LMV visited the village of Modbury in Devon today to investigate how they managed to pass a ban on plastic bags. In 2007, Rebecca Hosking, a former BBC wildlife photographer, returned to the village, her hometown, after a visit to Hawaii documenting the effects of plastics on the environment there. The horrific she saw galvanised her into action. Over a beer or two with the local delicatessen owner Adam Searle and their respective partners, Rebecca and co. decided to make Modbury plastic bag free. They began by gathering all the village’s 43 shop owners at the Brownston gallery owned by Sue Sturton, another supporter of the project, and showed them Rebecca’s documentary ‘Message in the Waves’. The images of turtles choking on plastic bags and dead albatross chicks with stomachs filled with plastic was enough to make everyone agree on a 6 month trial of banning disposable plastic bags.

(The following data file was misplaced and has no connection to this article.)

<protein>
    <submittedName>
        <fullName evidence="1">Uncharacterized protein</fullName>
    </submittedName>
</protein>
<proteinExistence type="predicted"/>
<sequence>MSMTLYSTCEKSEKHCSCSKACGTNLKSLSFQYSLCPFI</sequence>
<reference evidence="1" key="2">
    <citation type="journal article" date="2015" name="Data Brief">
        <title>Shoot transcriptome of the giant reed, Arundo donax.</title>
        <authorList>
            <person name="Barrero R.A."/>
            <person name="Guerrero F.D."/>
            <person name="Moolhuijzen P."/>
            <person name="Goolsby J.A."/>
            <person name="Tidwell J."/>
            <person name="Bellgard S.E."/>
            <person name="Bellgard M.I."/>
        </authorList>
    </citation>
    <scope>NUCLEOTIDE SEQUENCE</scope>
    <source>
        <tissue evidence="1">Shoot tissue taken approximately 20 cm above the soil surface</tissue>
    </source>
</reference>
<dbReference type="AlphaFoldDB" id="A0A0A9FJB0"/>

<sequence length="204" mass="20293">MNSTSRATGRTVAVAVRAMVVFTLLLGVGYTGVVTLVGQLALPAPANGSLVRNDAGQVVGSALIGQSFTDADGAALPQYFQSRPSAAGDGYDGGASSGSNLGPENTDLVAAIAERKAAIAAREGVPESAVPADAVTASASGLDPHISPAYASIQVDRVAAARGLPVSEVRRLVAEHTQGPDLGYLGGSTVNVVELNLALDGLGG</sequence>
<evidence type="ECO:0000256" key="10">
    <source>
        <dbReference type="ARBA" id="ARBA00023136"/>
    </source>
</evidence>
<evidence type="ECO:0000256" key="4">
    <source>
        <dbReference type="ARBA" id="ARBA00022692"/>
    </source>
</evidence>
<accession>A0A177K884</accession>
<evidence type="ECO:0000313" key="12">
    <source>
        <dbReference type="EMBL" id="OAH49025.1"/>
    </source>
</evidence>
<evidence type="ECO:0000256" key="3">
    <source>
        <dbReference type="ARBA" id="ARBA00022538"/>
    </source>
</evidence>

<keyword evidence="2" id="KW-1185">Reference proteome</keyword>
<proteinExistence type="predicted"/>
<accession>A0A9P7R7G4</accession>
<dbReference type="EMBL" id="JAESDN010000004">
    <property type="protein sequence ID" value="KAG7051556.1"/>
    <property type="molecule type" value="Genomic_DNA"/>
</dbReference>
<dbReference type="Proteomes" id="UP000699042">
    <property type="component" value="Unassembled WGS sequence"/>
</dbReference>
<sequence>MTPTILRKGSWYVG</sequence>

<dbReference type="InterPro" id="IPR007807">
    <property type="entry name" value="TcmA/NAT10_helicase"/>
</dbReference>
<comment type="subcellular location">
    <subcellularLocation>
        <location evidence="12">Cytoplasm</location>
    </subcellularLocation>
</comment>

The trial was such a success Modbury remains single-use plastic bag free today. Shopkeepers use a combination of corn-starch based plastic bags, renewable bags, and paper bags as alternatives. What they have discovered though is that fewer people over the years are buying the 10p starch-plastic bags and are bringing their own. LMV interviewed both Sue and Adam in our visit and both had said that public opinion was, from the very beginning, behind the ban. Adam said he was using 200+ conventional plastic bags a week before the ban and now he barely sells 5 a month of the alternatives (LMV director Edward Scott-Clarke bought 5 at once to show other people so numbers are slightly higher this month).
The simple question is, if it was so easy to do in Modbury then why not the rest of the country? With Italy recently introducing its nation-wide ban and France already virtually plastic-bag free, the UK is lagging behind. LMV is doing its best to reintroduce a ban in Tisbury in Wiltshire, which fell through months after its introduction. The results of this campaign will be shown in our film, due to be released at the end of the year.